Beta coefficient 

We’ve briefly touched on the beta coefficient but let’s look at it a little more.

The first thing to note is that you’ll see it called beta from time to time but it’s all the same thing.

When we talk about the beta of a stock or portfolio, we are speaking about its volatility.

Specifically, however, we look at that volatility up against the overall market.

If a security moves in line with the market if it has a beta of one, for example.

Should security or portfolio have a beta of more than one, in terms of the overall market, it is more volatile.

Should a beta be less than one for a security or portfolio, in terms of the overall market, it is less volatile.

A beta of zero means that the security isn’t moving in relation to the market movement.

Examples of this are money market securities or money market mutual funds.

The overall market described above is based on the S&P 500.

Should it rise or fall by 10%, stocks with beta ratings of one will do the same.

If the beta is 0.75, and the market drops by 10%, the beta drops by 7.5%.

Alpha coefficient 

The job of an analyst is to tell investors when to hold, sell or buy securities.

They can do their analysis in many ways including using the CAPM as described above.

While the beta coefficient helps them look at a security’s expected returns, an alpha coefficient provides a different insight.

It shows us based on its expected return, the degree that either an asset or portfolio falls short or exceeds that return.

Buy recommendations would come as a result of positive alpha.

Let’s look at the following situation.

Should a market go up 10%, an investment with a beta of 1.5 goes up 15%.

If it only went up 12%, however, the investor gets less return on their money for taking a bigger risk.

This would be a negative alpha.

If it went up by 18% however, the return is greater than the risk taken by the investor.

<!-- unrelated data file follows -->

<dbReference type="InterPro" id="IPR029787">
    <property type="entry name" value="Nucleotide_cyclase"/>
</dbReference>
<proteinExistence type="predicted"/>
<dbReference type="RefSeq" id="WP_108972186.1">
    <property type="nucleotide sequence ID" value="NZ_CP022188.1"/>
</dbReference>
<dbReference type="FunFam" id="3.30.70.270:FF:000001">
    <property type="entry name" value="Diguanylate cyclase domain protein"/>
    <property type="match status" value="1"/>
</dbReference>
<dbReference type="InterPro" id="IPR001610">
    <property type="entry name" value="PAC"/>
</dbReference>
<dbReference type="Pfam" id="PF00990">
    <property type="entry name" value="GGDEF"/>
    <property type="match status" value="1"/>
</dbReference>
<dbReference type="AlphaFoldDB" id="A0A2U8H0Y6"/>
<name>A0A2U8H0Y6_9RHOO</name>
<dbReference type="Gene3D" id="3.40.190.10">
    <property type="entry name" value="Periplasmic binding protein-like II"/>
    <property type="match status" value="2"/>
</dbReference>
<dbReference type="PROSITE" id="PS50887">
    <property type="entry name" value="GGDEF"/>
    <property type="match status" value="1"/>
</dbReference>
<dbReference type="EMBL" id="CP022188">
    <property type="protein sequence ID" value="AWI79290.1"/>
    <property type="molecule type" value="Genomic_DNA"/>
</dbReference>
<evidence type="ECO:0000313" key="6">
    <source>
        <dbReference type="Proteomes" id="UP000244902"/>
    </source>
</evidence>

This would be a positive alpha.

While you won’t have to make alpha calculations on the exam, you do need to understand how the concept works.

 Fundamenta financial analysis statement

What is fundamental analysis?

Well, it takes the overall economy and context of the industry into account when studying an individual company’s business prospects.

The way in which analysts do this is by looking at various aspects of the company in great detail.

This includes company management, for example, but other detailed information too, like an in-depth look at financial statements and other financial aspects.

Financial statements

Financial statements are packed with the information needed to carry out this analysis.

This includes information on:

  • Profitability
  • Cash flow
  • Debt
  • Overall financial strength
  • Operation efficiency

There’s an ongoing track record month on month so analysts can see just how financially viable a corporation might be when compared to its competitors.

Other financial reports can be used as well in this analysis, for example, income statements and balance sheets.

Balance sheet

A balance sheet is a perfect way to see the financial position of a company at a certain point in time.

Two particular points of interest can be seen on a balance sheet.